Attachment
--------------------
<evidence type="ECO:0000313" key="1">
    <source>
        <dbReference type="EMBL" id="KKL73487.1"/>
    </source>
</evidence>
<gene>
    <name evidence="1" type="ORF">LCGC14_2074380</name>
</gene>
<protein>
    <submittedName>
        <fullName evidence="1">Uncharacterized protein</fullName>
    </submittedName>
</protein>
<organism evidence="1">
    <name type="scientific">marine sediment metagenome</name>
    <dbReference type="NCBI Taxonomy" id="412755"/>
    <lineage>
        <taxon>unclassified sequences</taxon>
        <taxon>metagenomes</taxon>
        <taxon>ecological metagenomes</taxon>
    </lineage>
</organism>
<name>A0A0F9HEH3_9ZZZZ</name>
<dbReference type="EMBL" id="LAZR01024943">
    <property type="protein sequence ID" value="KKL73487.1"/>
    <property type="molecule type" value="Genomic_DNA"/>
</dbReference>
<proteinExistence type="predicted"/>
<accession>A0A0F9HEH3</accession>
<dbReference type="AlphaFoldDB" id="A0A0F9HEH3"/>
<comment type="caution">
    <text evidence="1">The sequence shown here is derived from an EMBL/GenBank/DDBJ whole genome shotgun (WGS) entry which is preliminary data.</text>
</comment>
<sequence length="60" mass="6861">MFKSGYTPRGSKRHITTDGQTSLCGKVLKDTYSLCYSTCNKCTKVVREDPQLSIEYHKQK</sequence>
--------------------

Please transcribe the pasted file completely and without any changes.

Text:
<evidence type="ECO:0000313" key="1">
    <source>
        <dbReference type="EMBL" id="KKL73487.1"/>
    </source>
</evidence>
<gene>
    <name evidence="1" type="ORF">LCGC14_2074380</name>
</gene>
<protein>
    <submittedName>
        <fullName evidence="1">Uncharacterized protein</fullName>
    </submittedName>
</protein>
<organism evidence="1">
    <name type="scientific">marine sediment metagenome</name>
    <dbReference type="NCBI Taxonomy" id="412755"/>
    <lineage>
        <taxon>unclassified sequences</taxon>
        <taxon>metagenomes</taxon>
        <taxon>ecological metagenomes</taxon>
    </lineage>
</organism>
<name>A0A0F9HEH3_9ZZZZ</name>
<dbReference type="EMBL" id="LAZR01024943">
    <property type="protein sequence ID" value="KKL73487.1"/>
    <property type="molecule type" value="Genomic_DNA"/>
</dbReference>
<proteinExistence type="predicted"/>
<accession>A0A0F9HEH3</accession>
<dbReference type="AlphaFoldDB" id="A0A0F9HEH3"/>
<comment type="caution">
    <text evidence="1">The sequence shown here is derived from an EMBL/GenBank/DDBJ whole genome shotgun (WGS) entry which is preliminary data.</text>
</comment>
<sequence length="60" mass="6861">MFKSGYTPRGSKRHITTDGQTSLCGKVLKDTYSLCYSTCNKCTKVVREDPQLSIEYHKQK</sequence>